These moving parts and the deadline uncertainty in Washington have strained Job Service North Dakota, the state agency tasked with distributing the federal unemployment benefits, leaving it with little direction as it prepares to overhaul its payment system.

Read more from The Forum's Adam Willis

3. Burleigh-Morton health officials amp up efforts to slow COVID-19 spread

burleigh public health
Mandan's Custer Health administrator Erin Ourada, left, and Bismarck-Burleigh Public Health Director Renae Moch addressed the growing prevalence of COVID-19 in their community on Wednesday, July 29. Michelle Griffith / The Forum.


The state's capital and its surrounding areas are seeing a rapid increase in the number of residents testing positive for COVID-19, and local health officials are upping efforts to ensure this spike does not mirror the outbreak the Fargo-Moorhead area experienced nearly three months ago.

Officials from Burleigh and Morton County said the highest age group testing positive for COVID-19 is adults ages 21-30. Renae Moch, director of Burleigh-Bismarck Public Health, said Burleigh County is experiencing this increase now because of Fourth of July celebrations in which some residents participated in large gatherings.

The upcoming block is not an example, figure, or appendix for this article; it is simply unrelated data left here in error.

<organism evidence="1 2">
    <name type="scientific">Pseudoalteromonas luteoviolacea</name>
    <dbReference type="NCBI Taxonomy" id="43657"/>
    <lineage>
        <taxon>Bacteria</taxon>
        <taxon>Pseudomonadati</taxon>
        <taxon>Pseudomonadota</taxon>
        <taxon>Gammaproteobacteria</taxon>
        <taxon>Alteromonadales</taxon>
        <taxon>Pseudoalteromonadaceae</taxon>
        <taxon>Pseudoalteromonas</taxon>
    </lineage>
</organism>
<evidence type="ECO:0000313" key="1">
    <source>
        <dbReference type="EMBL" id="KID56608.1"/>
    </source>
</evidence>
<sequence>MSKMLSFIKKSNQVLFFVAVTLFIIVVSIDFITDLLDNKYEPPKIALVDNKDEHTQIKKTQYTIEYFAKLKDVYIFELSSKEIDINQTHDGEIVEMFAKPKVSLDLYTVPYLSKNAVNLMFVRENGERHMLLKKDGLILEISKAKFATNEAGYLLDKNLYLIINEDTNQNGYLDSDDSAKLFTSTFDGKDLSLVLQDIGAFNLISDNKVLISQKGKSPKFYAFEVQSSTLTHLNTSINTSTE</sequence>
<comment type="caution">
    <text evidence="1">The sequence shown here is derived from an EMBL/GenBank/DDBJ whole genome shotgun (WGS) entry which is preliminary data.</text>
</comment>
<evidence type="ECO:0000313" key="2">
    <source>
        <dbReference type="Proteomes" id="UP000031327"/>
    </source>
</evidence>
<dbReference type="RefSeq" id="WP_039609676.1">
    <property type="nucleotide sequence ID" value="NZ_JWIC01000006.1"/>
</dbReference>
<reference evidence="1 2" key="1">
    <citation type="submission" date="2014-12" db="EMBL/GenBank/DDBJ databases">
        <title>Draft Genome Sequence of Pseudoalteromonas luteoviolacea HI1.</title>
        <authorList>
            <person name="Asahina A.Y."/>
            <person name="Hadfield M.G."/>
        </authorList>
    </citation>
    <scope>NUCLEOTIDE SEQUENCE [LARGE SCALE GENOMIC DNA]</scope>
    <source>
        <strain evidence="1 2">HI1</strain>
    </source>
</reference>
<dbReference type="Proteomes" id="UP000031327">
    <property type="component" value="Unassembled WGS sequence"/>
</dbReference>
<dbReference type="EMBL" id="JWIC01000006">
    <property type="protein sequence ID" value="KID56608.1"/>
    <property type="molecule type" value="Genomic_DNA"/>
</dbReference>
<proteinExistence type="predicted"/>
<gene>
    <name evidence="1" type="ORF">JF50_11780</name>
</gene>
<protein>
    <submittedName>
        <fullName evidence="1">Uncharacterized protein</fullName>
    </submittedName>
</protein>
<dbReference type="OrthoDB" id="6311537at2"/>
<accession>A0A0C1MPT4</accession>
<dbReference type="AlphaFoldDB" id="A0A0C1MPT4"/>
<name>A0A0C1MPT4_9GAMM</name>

"That's kind of been our concern ... people at the Fourth of July for the large gatherings and family gatherings," Moch said. "We're starting to see the impacts of that here in Burleigh County."

Burleigh County has more than double the number of active cases of any county in the state with 285 cases, according to North Dakota Department of Health numbers reported Wednesday, July 29. About 4% of the county's tests results are coming back positive — about twice the entire state's reported positivity rate, Moch said.

Read more from The Forum's Michelle Griffith

4. COVID-19 antibody testing now available at 50 Sanford Health locations

Sanford Medical Center in southwest Fargo. Forum file photo

If you'd like to take a test that could show whether you've had COVID-19, Sanford Health is now offering antibody testing at many locations in South Dakota, North Dakota and Minnesota, the health system announced Wednesday, July 29.